This book begins with a girl named Sloane who, feeling abandoned and unimportant, wants to die. I wanted her to live, and to realize that her life was important. Though not all of my questions about Sloane's journey were answered, I was invested in her story, and the other teens who have found shelter in their old school: Grace Casper and her twin brother, Trace; Cary, who knew Sloane's sister, Lily; Rhys, a senior who is prepared to protect Sloane; and Harrison, a freshman who is scared out of his wits. If they want to live, they'll have to work together, barricading themselves inside the school and rationing the food and water they've found.
I could talk about the zombie mythology this book presents - how they were made and how to they can (or can't) be defeated - but that's not the primary focus of this story. The focus is Sloane, and how she's survived up to this point, and not just from the zombies. Though she thinks of herself as fairly insignificant and nearly worthless, the fact that she's still standing on her own two feet is impressive, considering what she's endured: her mother died, her father abused her, and her sister left her behind - and all that was before the zombie apocalypse.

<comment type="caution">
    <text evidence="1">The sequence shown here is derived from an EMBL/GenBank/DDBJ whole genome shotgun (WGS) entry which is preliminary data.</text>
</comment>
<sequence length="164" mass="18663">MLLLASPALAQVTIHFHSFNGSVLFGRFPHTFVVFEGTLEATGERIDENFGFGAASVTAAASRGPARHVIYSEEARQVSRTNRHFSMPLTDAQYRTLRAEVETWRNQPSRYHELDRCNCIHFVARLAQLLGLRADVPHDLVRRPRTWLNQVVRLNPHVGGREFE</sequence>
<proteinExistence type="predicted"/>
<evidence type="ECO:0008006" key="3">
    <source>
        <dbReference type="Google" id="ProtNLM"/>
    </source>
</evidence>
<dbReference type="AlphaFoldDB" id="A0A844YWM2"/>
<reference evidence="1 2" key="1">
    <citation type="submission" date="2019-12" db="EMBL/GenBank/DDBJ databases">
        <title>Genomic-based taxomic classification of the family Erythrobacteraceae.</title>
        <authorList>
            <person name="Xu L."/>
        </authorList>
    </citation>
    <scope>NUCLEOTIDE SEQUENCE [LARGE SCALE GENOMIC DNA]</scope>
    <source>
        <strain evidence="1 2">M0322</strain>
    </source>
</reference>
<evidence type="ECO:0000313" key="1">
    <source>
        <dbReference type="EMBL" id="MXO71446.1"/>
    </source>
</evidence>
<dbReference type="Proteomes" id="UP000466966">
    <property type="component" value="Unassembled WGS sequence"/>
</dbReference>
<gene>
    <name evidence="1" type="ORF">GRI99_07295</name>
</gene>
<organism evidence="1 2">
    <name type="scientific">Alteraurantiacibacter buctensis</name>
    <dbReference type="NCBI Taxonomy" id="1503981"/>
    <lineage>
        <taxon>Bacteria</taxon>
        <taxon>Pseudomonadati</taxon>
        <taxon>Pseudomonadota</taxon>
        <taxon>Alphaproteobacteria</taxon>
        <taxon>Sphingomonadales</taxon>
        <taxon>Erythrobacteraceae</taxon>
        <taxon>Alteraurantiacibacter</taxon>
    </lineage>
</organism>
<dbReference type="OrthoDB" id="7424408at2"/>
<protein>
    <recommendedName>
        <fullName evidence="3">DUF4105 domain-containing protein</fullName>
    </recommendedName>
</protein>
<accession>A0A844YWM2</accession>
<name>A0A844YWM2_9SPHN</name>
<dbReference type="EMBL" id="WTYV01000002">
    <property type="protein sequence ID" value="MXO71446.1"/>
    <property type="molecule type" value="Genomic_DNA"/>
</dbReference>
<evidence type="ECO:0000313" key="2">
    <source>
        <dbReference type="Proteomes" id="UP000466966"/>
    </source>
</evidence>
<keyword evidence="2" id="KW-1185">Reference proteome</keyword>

My favorite passage from the book shares Sloane's thoughts as she considers her sister, Lily, who also suffered at the hands of their father. Lily, being the elder sister, was supposed to wait for Sloane to get old enough so they could leave that horrible house together. But Lily didn't wait. She left Sloane behind. The passage reads as follows:
I wonder if she hears him where she is now, if she hears his voice and his footsteps in her dreams. I wonder if she hears him when she's awake or if she stopped hearing him as soon as she left, if everything got more okay the more distance she put between us. Or maybe the voice and the footsteps she hears are mine. I hope they are. I hope I'm the ghost that belongs to her.
- and that is why the ghost haunts me more that the zombies.
If you're on a zombie book kick, check out Soulless by Christopher Golden. I promise you won't be disappointed.
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